Tony Blair told us that he was fighting his endless War on Terror so everyb
ody could be “free to raise a family in love and hope. Free to earn a living and be rewarded by your own efforts. Free not to bend your knee to any man in fear.” This lofty rhetoric doesn’t seem to apply when refering to asylum seekers. I suppose, for them, raising a family in jail instead of “in love and hope” is acceptable. I guess everyone but asylum seekers should be “free to earn a living”.20 I guess when Tony sells arms to dictators with abysmal human rights records, their civilians are totally “free not to bend their knee to any man in fear.” It is when our actions in the name of freedom over the past few years are looked at side by side with our treatment of asylum seekers that they become truly hollow and pathetic and the full extent of our Government’s hypocrisy becomes clear.


The irony about all of this is that several studies have found that the influx of asylum seekers could be beneficial for the UK. Britain has a significant problem with the fact that its population growth is slowing down and it was recommended in a U.N report that “replacement immigration” be used to combat the problem. However this idea was dismissed because the number of refugees were just too small.21 Another report found that in 1999/2000 migrants “contributed £31.2 billion in taxes while consuming £28.8 billion in benefits and services.”22 Immigrants make up large proportions of our public sector jobs and play important roles in maintaining our health system as well as other vital areas. Of course, none of this is even mentioned in our mainstream press so requires no attention.


The skewered scapegoatiing our government is using and the regurgitated propaganda spewed by our ever reliable media must be stopped. If we are to be truly multicultural and truly honest with ourselves about our own failings we must stop the demonisation of asylum seekers. We must realise that this issue goes far beyond the debate about how high to build the walls and how best to skirt around international law. We have to question why so many people feel they need to flee their home and we have to start to examine and question our own activities across the planet. We have to aim for a society where it is considered a privilege, not a chore to care for a desperate family and we, like Fulham primary school’s head teacher, consider our society’s achievements are “not in spite of, but in large part because of, the presence of so many [people] from the most war-torn corners of the globe”.23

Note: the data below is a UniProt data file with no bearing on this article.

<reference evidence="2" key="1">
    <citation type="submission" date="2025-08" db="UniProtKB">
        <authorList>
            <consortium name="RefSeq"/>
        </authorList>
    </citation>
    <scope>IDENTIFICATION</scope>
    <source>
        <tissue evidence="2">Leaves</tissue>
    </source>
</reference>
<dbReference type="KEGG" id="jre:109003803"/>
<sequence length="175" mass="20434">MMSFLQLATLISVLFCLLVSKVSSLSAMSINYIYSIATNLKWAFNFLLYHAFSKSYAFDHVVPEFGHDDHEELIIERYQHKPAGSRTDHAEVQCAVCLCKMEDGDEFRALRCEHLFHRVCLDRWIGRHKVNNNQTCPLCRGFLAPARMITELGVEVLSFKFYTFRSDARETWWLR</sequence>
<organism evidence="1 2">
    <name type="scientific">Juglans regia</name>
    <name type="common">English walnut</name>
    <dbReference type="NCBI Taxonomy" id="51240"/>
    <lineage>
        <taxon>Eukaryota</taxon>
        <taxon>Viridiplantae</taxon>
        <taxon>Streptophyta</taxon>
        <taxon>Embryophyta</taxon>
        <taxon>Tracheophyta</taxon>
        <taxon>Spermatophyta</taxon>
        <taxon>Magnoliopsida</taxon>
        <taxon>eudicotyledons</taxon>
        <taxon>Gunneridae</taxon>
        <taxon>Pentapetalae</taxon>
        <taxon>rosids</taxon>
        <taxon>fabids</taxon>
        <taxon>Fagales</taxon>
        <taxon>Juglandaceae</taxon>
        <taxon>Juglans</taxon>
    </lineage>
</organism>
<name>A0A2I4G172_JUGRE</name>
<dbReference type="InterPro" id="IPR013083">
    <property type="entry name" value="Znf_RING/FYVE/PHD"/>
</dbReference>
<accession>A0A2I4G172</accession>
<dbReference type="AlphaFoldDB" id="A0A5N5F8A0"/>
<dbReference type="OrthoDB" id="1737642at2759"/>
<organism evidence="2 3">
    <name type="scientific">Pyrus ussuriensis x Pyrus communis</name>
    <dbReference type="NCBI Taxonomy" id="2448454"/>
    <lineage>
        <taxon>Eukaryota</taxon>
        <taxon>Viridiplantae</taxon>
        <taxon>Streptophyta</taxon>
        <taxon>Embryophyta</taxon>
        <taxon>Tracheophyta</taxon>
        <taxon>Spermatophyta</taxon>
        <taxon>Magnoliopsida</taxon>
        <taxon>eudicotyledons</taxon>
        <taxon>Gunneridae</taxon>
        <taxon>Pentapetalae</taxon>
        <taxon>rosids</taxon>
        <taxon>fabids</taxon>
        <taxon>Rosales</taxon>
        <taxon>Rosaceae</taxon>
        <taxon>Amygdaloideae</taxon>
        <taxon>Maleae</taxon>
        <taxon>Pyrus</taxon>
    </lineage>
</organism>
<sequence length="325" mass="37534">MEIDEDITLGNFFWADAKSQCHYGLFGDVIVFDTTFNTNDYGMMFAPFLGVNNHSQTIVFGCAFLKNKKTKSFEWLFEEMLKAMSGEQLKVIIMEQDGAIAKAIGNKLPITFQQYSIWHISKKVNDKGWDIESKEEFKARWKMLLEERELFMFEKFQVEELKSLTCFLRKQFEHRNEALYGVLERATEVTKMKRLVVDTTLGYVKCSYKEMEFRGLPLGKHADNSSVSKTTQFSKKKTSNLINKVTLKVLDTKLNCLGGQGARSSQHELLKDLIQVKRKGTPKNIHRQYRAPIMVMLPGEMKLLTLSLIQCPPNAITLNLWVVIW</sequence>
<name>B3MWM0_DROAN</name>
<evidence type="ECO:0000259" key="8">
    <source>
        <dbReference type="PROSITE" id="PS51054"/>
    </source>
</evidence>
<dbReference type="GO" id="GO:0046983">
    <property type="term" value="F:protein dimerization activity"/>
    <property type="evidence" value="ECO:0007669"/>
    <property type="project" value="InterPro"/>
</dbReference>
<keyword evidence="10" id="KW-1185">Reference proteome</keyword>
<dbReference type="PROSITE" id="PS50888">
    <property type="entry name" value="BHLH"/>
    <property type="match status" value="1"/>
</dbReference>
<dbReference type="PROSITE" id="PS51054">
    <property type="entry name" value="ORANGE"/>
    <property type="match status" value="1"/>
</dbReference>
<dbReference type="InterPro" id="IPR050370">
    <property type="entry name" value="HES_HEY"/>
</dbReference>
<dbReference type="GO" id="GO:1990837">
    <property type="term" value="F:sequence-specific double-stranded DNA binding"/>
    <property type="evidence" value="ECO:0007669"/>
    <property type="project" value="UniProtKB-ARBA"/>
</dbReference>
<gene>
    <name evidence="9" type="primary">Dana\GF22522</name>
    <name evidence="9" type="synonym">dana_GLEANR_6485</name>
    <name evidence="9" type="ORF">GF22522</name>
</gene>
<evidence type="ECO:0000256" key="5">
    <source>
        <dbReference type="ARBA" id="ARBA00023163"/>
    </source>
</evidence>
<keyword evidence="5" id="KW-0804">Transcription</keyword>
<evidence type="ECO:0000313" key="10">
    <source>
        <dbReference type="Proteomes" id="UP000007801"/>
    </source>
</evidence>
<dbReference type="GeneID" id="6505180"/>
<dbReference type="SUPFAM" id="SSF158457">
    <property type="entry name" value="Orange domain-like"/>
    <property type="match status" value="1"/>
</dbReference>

FOOTNOTES:
1. www.refugee-action.org
2. Amnesty International 2002 report available at www.amnesty.org
3. Medialens media alert December 8th 2003. By Matthew Randal. Available at www.medialens.org
4. The Guardian. ‘The Wrong Way Round’ by Gary Younge. Sept 8th 2003. Available at www.guardian.co.uk
5. Quoted on Oxfam website. www.oxfamb.org
6. Report available at www.homeoffice.gov.uk
7. Quoted from Home Office press release 27th October 2003 available at www.homeoffice.gov.uk
8. Quoted on www.refugeecouncil.org.uk17th December 2003
9. From www.defend-asylum.org
10. www.oxfamb.org
11. ‘Racism’ by Hassan Mahamdallie. Appears in the book “Anti-Imperialism: A guide to the movement” p.45 published by Bookmarks Press.
12. www.oxfamb.org
13. www.oxfamb.org
14. www.oxfamb.org
15. Medialens media alert December 8th 2003. By Matthew Randal. Available at www.medialens.org
16. Amnesty International. www.controlarms.org
17. Quoted from Noam Chomsky’s “Hegemony or Survival” pg. 130.
18. www.oxfam.org
19. David Blunkett article for the Evening Standard 16th April 2003. Available at www.homeoffice.gov.uk
20. Blairs speech to congress. Available at www.pm.gov.uk
21. Medialens media alert December 8th 2003. By Matthew Randal. Available at www.medialens.org
22. www.oxfamb.org
23. ‘Racism’ by Hassan Mahamdallie. Appears in the book “Anti-Imperialism: A guide to the movement” p.45 published by Bookmarks Press.

Thom Costello, 16, 2003